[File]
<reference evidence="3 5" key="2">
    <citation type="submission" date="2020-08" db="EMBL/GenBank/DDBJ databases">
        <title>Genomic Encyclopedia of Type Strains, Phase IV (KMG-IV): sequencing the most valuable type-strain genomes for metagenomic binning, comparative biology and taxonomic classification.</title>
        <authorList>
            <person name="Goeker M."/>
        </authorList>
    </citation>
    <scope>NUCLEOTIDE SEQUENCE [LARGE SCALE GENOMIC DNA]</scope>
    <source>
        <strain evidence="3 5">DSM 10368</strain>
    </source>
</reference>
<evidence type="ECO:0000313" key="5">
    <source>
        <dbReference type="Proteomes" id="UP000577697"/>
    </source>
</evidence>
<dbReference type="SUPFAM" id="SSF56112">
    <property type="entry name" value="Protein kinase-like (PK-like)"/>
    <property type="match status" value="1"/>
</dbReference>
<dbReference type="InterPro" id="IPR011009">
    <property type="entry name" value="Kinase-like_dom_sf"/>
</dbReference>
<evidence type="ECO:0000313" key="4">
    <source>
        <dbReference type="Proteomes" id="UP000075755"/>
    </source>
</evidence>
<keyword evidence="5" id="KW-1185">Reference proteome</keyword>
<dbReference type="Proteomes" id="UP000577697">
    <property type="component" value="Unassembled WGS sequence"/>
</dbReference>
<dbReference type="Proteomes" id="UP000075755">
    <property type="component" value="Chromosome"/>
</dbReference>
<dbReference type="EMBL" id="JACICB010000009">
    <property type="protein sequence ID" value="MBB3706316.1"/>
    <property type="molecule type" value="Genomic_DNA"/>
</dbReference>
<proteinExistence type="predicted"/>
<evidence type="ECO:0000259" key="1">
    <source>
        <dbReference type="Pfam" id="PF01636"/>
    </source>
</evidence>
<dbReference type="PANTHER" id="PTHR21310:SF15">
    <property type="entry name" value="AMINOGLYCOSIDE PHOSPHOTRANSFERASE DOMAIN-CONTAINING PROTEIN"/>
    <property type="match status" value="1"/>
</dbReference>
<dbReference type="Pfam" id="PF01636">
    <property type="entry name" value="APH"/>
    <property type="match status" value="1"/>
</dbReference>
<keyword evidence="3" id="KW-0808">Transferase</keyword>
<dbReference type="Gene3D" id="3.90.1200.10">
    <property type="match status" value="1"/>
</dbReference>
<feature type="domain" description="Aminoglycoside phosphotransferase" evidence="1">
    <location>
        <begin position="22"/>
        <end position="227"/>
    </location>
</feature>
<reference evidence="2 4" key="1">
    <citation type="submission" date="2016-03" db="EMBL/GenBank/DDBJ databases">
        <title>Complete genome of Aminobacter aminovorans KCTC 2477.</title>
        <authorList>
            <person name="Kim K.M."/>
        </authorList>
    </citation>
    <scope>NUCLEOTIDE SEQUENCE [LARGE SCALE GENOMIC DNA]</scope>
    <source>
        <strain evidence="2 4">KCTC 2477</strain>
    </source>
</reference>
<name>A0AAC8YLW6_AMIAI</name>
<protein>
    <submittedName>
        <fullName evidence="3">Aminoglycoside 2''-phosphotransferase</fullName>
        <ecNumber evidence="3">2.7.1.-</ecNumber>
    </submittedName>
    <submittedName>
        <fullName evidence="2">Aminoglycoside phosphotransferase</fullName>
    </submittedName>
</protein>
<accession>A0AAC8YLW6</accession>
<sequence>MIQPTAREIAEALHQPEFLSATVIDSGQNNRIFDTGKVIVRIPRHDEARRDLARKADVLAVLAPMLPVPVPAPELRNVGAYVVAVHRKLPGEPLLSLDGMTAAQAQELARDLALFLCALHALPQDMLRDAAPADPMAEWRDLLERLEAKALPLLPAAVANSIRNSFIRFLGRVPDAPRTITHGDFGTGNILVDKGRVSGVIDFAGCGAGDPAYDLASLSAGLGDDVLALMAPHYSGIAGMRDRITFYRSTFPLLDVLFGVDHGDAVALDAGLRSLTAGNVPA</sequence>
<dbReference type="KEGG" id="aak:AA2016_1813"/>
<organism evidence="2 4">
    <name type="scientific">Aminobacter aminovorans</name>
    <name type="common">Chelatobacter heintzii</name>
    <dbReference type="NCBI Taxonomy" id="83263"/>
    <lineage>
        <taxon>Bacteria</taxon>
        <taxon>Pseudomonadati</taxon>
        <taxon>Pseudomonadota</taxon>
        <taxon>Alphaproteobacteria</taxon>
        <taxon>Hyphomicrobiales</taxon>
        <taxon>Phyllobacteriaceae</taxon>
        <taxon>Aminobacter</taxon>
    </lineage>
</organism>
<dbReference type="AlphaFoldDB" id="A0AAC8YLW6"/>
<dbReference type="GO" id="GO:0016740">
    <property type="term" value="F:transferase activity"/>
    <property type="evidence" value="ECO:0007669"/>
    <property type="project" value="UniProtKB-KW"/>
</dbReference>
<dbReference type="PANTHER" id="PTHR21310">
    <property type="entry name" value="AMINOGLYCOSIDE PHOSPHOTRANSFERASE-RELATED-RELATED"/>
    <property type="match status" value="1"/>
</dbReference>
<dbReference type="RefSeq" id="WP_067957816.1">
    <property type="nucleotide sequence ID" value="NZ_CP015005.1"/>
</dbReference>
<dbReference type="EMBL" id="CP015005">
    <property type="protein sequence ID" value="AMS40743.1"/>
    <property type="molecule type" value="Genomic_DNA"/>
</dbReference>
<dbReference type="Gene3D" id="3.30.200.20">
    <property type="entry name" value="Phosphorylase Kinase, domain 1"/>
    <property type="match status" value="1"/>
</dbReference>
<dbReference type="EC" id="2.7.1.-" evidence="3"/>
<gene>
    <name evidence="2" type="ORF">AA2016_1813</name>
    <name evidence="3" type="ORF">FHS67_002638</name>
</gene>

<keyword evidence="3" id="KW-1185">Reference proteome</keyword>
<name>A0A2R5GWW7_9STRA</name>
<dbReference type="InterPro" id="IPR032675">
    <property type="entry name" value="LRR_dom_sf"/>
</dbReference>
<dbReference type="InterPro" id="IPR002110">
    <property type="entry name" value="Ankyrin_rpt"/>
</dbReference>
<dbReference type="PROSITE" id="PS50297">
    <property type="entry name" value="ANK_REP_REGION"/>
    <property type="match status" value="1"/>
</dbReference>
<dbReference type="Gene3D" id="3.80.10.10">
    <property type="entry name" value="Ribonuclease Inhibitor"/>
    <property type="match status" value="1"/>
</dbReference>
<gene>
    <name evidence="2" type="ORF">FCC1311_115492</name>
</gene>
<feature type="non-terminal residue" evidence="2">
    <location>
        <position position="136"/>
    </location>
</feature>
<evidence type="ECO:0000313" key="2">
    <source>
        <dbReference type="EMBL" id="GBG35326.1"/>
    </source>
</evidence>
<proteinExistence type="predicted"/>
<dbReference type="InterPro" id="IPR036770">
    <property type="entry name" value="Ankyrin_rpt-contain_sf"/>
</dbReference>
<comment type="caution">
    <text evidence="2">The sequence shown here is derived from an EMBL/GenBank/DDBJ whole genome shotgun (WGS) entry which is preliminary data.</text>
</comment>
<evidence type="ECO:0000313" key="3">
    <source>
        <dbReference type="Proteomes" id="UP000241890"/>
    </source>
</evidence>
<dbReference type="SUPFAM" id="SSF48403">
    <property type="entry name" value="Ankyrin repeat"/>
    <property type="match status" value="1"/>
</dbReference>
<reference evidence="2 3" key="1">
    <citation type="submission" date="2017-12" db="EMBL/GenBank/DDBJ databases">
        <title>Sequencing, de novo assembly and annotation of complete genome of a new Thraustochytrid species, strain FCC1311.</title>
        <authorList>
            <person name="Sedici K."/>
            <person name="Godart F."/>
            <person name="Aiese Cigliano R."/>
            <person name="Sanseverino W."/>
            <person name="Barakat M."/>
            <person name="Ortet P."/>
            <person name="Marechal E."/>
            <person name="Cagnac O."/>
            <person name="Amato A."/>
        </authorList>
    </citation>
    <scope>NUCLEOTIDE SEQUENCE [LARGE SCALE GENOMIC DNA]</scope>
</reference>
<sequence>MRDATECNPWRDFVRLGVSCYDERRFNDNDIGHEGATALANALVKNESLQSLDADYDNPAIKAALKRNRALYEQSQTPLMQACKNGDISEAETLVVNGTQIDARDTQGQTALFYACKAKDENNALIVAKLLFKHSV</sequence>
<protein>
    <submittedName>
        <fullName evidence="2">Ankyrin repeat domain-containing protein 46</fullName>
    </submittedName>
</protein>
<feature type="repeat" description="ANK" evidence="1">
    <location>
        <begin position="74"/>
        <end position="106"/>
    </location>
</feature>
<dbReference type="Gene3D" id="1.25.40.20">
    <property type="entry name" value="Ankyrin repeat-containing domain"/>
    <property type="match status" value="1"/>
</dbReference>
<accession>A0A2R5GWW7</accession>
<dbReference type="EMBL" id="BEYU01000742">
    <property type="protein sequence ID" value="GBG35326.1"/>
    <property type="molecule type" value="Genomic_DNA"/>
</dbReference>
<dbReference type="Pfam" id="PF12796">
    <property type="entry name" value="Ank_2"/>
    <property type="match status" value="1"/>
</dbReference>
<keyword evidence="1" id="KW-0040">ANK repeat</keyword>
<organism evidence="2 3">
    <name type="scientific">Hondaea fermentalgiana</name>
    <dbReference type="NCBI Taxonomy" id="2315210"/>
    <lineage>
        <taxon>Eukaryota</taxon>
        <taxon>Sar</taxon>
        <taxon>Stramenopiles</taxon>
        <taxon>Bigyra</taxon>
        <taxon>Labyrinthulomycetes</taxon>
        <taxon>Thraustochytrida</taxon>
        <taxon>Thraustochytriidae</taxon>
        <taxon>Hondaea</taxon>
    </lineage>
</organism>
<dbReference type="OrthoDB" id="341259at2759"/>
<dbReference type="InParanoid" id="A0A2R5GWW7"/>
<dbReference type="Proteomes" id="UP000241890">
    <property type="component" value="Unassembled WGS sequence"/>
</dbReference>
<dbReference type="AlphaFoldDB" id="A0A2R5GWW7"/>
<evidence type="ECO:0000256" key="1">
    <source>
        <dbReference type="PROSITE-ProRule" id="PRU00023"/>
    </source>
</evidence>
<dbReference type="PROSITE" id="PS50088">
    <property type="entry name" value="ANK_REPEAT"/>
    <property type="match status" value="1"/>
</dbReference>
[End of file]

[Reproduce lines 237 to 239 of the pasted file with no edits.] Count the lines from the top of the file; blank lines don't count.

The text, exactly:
<dbReference type="AlphaFoldDB" id="A0A2R5GWW7"/>
<evidence type="ECO:0000256" key="1">
    <source>